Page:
Clarity and enunciation have always been and to this day still are our challenge.  Dyspraxic children form habits so quickly…be them good or bad ones and some misarticulations come from bad habits formed as well as from the dyspraxia itself.   Mary had encouraged us to buy bubble blowers from TalkTools as well as this neat button on a string to use to work her lips and tongue more.  The button was placed between her teeth and lips and I tugged on the string and she kept her lips tight to keep the button in place.  It was hard work to do but we knew at this stage of the game it was time to try this.  Truly, I cannot imagine trying this therapy tool prior to this time in Elizabeth’s life when she was so severely affected by her SPD.  I am happy to say she did well with these new therapy changes.

When there is a success, be it big or small, it sort of fuels you to continue, to rise to the next challenge.  I can say that our Elizabeth has done that throughout her young life.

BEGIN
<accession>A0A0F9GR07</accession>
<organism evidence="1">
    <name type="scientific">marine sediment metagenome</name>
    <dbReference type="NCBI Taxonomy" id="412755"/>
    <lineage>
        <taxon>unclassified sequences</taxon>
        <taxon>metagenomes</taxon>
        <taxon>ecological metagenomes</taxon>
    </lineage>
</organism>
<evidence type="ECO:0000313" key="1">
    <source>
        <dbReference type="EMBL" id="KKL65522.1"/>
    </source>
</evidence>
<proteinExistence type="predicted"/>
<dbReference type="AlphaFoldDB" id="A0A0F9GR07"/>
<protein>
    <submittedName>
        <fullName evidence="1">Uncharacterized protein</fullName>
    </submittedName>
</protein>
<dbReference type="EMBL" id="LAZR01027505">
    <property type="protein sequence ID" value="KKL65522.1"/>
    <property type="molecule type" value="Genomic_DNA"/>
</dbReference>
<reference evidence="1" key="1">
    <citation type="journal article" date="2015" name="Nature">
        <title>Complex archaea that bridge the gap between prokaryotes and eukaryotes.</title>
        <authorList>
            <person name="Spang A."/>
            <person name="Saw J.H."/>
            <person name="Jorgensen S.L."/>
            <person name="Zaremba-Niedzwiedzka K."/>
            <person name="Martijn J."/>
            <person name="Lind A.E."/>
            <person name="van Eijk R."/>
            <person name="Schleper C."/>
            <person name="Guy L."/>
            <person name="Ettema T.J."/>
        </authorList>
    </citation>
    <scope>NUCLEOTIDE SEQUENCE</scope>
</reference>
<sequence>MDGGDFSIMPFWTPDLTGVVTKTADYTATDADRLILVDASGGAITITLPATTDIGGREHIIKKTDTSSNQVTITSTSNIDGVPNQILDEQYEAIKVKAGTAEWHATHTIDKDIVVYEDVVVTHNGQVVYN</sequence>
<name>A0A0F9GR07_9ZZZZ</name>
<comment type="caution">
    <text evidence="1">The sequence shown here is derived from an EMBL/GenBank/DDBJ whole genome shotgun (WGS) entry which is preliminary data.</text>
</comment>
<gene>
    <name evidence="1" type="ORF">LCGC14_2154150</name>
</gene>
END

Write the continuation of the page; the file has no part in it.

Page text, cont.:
She started life as a beautiful baby and toddler, trapped by her disorders.  She is now this beautiful kindergarten aged child whose personality and abilities are ever emerging.  It is exciting to think of her future, believing she will continue to succeed…believing in her.

For a little bit we find ourselves able to rest and to take in all the good around us. A happy Elizabeth, therapies and school that fit her needs, and some much needed peace.

The journey continues….

-Michele Gianetti

Michele writes for TalkTools Blog every month about her experience caring for Elizabeth, her daughter with Sensory Processing Disorder and Dyspraxia. Follow her story since the beginning here.